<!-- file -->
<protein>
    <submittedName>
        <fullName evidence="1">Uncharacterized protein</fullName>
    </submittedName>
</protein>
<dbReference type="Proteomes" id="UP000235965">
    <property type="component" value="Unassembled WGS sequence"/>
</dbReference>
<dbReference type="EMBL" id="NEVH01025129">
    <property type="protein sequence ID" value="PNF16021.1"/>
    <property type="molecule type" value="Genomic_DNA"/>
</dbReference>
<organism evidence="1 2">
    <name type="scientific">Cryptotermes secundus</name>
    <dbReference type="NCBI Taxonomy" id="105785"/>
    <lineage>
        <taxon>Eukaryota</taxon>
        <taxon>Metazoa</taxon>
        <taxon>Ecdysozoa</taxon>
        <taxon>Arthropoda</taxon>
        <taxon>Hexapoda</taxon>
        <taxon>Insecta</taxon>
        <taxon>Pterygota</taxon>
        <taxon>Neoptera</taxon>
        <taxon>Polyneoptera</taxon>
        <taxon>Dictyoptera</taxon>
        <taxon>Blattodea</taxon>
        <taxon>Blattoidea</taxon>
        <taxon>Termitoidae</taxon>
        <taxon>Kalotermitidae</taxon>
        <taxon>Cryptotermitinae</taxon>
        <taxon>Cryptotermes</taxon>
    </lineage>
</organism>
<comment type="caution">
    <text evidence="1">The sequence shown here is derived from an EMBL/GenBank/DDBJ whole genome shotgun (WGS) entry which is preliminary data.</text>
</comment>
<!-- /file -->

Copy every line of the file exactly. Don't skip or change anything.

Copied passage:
<protein>
    <submittedName>
        <fullName evidence="1">Uncharacterized protein</fullName>
    </submittedName>
</protein>
<dbReference type="Proteomes" id="UP000235965">
    <property type="component" value="Unassembled WGS sequence"/>
</dbReference>
<dbReference type="EMBL" id="NEVH01025129">
    <property type="protein sequence ID" value="PNF16021.1"/>
    <property type="molecule type" value="Genomic_DNA"/>
</dbReference>
<organism evidence="1 2">
    <name type="scientific">Cryptotermes secundus</name>
    <dbReference type="NCBI Taxonomy" id="105785"/>
    <lineage>
        <taxon>Eukaryota</taxon>
        <taxon>Metazoa</taxon>
        <taxon>Ecdysozoa</taxon>
        <taxon>Arthropoda</taxon>
        <taxon>Hexapoda</taxon>
        <taxon>Insecta</taxon>
        <taxon>Pterygota</taxon>
        <taxon>Neoptera</taxon>
        <taxon>Polyneoptera</taxon>
        <taxon>Dictyoptera</taxon>
        <taxon>Blattodea</taxon>
        <taxon>Blattoidea</taxon>
        <taxon>Termitoidae</taxon>
        <taxon>Kalotermitidae</taxon>
        <taxon>Cryptotermitinae</taxon>
        <taxon>Cryptotermes</taxon>
    </lineage>
</organism>
<comment type="caution">
    <text evidence="1">The sequence shown here is derived from an EMBL/GenBank/DDBJ whole genome shotgun (WGS) entry which is preliminary data.</text>
</comment>